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Five things I’ve learned about how the government used BuzzFeed


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By Chris Hannay (@channay)

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About a year and a half ago, the Department of Foreign Affairs, Trade and Development (now called Global Affairs Canada) tried an experiment: Could it use BuzzFeed to spread the government's messages?

Thanks to newly disclosed e-mails – obtained through an access-to-information request by Derek Strelioff – we now have a peek behind the curtains on how bureaucrats put two of those listicles together.

> 1. It takes a village.

When the lists were first published, a spokesman for the Foreign Affairs Department made it clear that the government did not pay BuzzFeed to post the articles. The articles were posted on BuzzFeed's Community section, where anyone can create a post. The only cost associated with the articles, he said, was in the staff time to create them.

There may have been a lot of staff time. Though a handful of social media folks appear to be the architects of the posts, as with anything in government, layers of approval were required and dozens of people weighed in, from communications staff to those at missions abroad. "Before I send up, have the Religious Freedom folks vetted the BuzzFeed text for this?" asks one e-mail, sent to 13 other public servants.

(The Globe has written before about the number of bureaucrats it takes to write a tweet.)

> 2. They were counting on Baird.

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Like any good content creator, the department had plans to promote the BuzzFeed article once it was published by sharing it with "influencers" on social media, who could then share it with their networks. One of the top influencers the bureaucracy was banking on was John Baird, a much-followed Conservative cabinet minister on Twitter who was then minding the Foreign Affairs portfolio. A year out of office, Mr. Baird still has more followers than the department.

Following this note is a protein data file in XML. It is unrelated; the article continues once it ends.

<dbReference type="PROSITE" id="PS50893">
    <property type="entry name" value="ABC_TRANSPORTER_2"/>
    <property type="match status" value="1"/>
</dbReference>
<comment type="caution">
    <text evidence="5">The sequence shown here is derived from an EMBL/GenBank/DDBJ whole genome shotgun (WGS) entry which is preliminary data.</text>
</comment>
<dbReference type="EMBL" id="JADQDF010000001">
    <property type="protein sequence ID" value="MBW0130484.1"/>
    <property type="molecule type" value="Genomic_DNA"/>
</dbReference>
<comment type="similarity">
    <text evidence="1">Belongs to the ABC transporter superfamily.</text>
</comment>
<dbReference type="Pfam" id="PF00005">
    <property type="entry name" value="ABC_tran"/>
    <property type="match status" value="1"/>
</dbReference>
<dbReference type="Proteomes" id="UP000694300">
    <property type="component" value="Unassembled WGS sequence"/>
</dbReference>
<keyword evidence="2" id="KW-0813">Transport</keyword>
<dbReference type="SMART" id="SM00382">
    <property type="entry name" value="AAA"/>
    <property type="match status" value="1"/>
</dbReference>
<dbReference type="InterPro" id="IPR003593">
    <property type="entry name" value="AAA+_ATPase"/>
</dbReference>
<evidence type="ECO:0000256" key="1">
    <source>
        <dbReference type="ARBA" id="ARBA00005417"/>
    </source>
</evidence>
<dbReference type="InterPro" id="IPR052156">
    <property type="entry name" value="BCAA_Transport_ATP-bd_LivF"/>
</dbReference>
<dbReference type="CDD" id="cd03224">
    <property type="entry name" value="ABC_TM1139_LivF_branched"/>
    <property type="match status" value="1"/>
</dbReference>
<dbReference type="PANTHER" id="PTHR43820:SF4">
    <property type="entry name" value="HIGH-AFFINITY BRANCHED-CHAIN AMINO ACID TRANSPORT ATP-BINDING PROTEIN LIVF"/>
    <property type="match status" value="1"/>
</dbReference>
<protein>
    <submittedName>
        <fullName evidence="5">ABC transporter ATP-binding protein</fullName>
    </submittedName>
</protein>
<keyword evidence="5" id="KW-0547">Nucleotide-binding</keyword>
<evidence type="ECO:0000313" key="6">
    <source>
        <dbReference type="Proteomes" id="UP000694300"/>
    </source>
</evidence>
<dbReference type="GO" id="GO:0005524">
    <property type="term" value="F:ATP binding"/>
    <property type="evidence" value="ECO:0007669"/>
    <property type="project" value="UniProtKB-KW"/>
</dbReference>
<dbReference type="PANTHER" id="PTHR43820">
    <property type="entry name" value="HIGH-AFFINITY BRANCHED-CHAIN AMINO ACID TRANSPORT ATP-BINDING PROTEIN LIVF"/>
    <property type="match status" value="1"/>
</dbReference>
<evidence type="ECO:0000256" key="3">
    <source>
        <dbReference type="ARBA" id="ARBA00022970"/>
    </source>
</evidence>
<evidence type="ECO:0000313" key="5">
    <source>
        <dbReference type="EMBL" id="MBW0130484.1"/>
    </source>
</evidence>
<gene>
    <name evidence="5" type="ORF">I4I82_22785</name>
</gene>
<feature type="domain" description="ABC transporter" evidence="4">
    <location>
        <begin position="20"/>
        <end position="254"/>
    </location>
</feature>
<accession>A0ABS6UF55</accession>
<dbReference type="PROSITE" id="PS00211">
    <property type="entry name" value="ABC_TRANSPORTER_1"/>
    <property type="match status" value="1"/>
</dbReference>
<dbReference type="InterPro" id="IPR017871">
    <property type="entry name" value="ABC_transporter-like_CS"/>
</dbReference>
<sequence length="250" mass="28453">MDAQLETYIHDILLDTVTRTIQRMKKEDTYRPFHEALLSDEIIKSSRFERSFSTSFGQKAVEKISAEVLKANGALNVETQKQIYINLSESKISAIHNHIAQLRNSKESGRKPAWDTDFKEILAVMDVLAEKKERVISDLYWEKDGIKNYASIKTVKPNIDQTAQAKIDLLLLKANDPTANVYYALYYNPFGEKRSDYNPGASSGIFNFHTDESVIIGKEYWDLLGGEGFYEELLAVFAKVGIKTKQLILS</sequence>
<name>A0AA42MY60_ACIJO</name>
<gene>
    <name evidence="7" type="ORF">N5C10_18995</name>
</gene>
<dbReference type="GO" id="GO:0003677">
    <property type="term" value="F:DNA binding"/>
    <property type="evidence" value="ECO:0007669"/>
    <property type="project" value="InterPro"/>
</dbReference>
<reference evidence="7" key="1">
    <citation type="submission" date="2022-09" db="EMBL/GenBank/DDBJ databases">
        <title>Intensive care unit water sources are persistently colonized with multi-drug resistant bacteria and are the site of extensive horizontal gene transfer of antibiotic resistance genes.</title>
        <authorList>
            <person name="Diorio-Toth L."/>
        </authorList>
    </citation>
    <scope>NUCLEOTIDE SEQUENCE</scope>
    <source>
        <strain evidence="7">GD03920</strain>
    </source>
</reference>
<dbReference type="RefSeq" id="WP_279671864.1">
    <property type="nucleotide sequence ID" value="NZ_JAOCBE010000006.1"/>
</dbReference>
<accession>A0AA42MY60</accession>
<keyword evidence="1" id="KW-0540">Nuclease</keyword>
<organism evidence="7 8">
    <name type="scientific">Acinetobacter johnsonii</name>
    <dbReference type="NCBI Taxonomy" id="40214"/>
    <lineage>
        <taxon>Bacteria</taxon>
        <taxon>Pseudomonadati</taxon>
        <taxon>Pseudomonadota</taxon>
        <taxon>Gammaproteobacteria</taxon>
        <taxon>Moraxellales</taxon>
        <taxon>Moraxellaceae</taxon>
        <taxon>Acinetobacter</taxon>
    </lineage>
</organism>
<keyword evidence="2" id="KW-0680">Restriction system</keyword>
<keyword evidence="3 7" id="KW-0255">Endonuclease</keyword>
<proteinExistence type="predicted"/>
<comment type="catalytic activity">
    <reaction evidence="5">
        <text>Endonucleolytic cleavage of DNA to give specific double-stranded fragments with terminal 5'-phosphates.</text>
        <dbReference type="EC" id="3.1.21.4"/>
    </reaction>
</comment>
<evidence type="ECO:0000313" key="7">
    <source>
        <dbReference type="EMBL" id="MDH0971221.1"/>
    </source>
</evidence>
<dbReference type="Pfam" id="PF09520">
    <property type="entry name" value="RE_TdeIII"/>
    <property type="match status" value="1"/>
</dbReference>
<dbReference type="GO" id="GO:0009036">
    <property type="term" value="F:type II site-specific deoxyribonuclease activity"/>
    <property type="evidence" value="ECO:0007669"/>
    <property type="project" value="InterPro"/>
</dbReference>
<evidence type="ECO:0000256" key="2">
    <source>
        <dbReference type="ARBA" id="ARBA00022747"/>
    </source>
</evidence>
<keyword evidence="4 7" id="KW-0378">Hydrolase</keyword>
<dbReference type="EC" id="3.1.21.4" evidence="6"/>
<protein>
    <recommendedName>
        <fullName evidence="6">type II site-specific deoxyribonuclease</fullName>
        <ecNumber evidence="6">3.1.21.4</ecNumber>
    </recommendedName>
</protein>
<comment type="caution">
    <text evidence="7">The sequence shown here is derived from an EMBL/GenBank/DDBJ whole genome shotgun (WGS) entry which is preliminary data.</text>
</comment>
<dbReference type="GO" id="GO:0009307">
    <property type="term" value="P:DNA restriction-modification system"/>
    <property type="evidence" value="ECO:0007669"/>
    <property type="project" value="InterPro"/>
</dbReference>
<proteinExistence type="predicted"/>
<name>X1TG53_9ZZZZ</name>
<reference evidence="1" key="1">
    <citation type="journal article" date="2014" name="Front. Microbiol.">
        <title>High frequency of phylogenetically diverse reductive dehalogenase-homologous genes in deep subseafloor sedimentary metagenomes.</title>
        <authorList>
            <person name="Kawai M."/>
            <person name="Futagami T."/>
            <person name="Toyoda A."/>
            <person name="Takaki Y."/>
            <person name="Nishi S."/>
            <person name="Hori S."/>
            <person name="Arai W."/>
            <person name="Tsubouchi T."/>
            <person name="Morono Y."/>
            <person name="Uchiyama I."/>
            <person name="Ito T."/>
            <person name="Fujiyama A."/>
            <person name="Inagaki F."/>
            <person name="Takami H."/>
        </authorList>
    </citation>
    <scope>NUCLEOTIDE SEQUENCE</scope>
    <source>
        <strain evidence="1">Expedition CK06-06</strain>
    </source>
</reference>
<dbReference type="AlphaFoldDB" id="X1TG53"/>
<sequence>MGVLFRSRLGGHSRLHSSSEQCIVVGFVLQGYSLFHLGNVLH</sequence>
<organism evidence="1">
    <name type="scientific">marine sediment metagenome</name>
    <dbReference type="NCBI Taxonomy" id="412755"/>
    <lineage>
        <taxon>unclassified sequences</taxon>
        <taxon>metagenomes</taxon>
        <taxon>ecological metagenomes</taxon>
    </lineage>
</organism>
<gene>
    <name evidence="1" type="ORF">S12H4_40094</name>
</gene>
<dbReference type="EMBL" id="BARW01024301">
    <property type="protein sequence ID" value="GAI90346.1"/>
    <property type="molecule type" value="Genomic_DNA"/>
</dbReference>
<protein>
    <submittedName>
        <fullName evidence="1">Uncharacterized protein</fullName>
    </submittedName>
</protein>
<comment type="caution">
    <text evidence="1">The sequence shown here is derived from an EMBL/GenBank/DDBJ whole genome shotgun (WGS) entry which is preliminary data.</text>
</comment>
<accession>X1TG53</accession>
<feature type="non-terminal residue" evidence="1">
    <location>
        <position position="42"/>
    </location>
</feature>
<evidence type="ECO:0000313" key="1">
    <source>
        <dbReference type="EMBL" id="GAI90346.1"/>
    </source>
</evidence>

> 3. Official language requirements.

Providing content in both official languages became a challenge at times. It appears that originally an English post about Iran's crackdown on the Internet was published on BuzzFeed and the French version on a government website before it also found its way to BuzzFeed three weeks later. "We have had a few queries from the CIL on some of our accounts," an Ottawa social media specialist explains to a public servant at the Canadian High Commission in Britain, "and it is clear that whatever is published on social media needs to be available in both official languages."

> 4. Redacted.

Any drafts, edits or suggestions about the text were blacked out under Access to Information exemptions 21(1)(a) and (b), concerning advice about government operations. Did any public servants catch a typo? We'll never know. And e-mails from anyone working in the minister's office – or even anyone talking about something the minister's office said – were also redacted under the same exemption.

> 5. What posts could have come next.

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After a listicle about Vladimir Putin got more than 10,000 page views, the social media team started brainstorming what would come next. "Concept: a buzzfeed detailing the top 10 best/funniest/scariest @ replies we got when launching @canada," one person wrote. "Which Canadian embassy are you?" suggested another. In the end, the team published just one more article on BuzzFeed: "7 Imports and Exports That Make Valentine's Day Awesome."